PR giant Edelman and market research firm Inteliseek released a white paper entitled “Trust MEdia: How Real People Are Finally Being Heard — The 1.0 Guide to the Blogosphere for Marketers & Company Stakeholders” (http://www.edelman.com/image/insights/content/ISwp_TrustMEdia_FINAL.pdf). The version available to the public serves as a good public relations primer. But it should also help public relations, marketing, and advertising professionals looking to get a better understanding of the blogosphere and how to deal with it.
The paper makes it plain: “Blogs represent a paradigm shift that presents new challenges and opportunities for the advertising, public relations and marketing communities — challenges and opportunities that require quick responses, protocols and policies.”
One of the more interesting sections highlights how automaker Mazda dropped the ball when it attempted to use blogs as a marketing tool, instead creating a public relations problem. There also are some handy tips: “Are you willing to enter the world of blogging with honesty, frankness, and humor? If you cannot get past ‘marketing speak’ and defensiveness, then do not blog.”
I am actually pleasantly surprised by the content and tone of the paper — just when I thought the big public relations agencies had their heads in the wrong place, I’m proven wrong — which I believe most people in our profession will find useful. It’s worth noting that organizations that utilize either Edelman or Inteliseek’s services are given a list of the most influential bloggers.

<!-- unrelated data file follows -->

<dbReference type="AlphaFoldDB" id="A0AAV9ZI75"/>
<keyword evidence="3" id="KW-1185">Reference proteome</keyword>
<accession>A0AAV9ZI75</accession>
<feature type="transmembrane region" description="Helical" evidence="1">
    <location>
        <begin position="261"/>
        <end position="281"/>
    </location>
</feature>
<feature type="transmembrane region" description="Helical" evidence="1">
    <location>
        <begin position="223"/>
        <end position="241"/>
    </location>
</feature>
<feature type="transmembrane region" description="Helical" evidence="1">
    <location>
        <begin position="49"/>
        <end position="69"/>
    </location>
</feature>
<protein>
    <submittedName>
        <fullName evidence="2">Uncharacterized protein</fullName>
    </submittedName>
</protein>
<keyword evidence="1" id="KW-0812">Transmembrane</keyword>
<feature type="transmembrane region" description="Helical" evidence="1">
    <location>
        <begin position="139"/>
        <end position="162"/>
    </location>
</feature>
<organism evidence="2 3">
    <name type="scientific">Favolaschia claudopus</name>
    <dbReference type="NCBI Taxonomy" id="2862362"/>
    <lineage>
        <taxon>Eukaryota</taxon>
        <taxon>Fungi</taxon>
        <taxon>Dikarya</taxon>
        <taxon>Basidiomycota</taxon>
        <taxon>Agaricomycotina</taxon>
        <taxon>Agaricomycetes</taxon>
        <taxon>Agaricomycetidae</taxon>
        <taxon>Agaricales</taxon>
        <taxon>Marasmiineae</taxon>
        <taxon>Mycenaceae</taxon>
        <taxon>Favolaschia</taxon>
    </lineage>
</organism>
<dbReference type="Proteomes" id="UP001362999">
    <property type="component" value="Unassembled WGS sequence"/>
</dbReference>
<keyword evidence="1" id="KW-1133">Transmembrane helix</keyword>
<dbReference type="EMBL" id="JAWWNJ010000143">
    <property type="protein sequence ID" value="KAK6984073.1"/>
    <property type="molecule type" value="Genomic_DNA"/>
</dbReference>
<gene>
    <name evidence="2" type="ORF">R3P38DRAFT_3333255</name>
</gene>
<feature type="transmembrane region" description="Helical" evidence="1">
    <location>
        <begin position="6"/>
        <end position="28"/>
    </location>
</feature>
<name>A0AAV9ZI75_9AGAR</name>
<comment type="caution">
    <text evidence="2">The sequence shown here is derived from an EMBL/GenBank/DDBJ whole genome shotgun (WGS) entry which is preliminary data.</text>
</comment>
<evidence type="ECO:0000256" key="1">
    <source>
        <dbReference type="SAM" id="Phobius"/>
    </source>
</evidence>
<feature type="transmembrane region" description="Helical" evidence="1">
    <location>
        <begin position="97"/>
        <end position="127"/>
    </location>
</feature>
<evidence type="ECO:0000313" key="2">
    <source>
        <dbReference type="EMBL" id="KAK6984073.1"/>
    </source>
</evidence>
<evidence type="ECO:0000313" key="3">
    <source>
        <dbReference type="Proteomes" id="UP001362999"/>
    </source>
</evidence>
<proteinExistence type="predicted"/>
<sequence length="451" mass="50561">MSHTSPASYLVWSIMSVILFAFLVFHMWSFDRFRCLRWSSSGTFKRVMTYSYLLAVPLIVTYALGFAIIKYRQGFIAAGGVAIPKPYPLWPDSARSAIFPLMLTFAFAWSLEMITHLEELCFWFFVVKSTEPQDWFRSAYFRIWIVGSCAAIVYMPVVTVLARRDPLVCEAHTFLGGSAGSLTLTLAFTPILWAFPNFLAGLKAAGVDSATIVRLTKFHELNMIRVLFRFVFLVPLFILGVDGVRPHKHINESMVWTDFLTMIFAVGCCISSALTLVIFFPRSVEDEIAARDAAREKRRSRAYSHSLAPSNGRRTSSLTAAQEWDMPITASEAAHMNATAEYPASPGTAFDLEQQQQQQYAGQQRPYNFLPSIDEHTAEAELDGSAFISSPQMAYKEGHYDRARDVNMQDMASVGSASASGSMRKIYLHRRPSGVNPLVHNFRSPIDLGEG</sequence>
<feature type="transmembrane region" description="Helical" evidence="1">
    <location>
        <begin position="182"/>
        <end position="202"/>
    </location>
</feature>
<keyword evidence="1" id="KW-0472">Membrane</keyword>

Speaking of influential bloggers — he was named as one in the Edelman/Inteliseek white paper — Jeremy Pepper created some buzz with a post about public relations transparency in the blogging era.
“If we are going to concentrate on transparency, though, I think that transparency can’t be half done,” Pepper writes. “If you are a PR firm that blogs about clients, blog about the client that just left after you had blogged about the win. If you are a CEO that is blogging but only randomly posts comments, come up with a comment policy. If you are the head of a PR firm and you agree to an interview with a trade publication, go all the way but don’t cop out with an email interview.”
I particularly agree with the last comment, and I think this should be applied to all media interviews. While email is easy and less constricted by time than a phone interview–i.e., you can respond to email questions at three in the morning–the quality of discourse is going to be minimal compared to speaking directly to an interviewer. There is also too much wiggle room for misunderstanding, and well-crafted quotes come off like cut-and-paste statements that bore the reader.
This article, written by Ben Silverman, originally appeared in PR Fuel (http://www.ereleases.com/prfuel), a free weekly newsletter from eReleases (http://www.ereleases.com), the online leader in affordable press release distribution. To subscribe to PR Fuel, visit: http://www.ereleases.com/prfuel/subscribe/.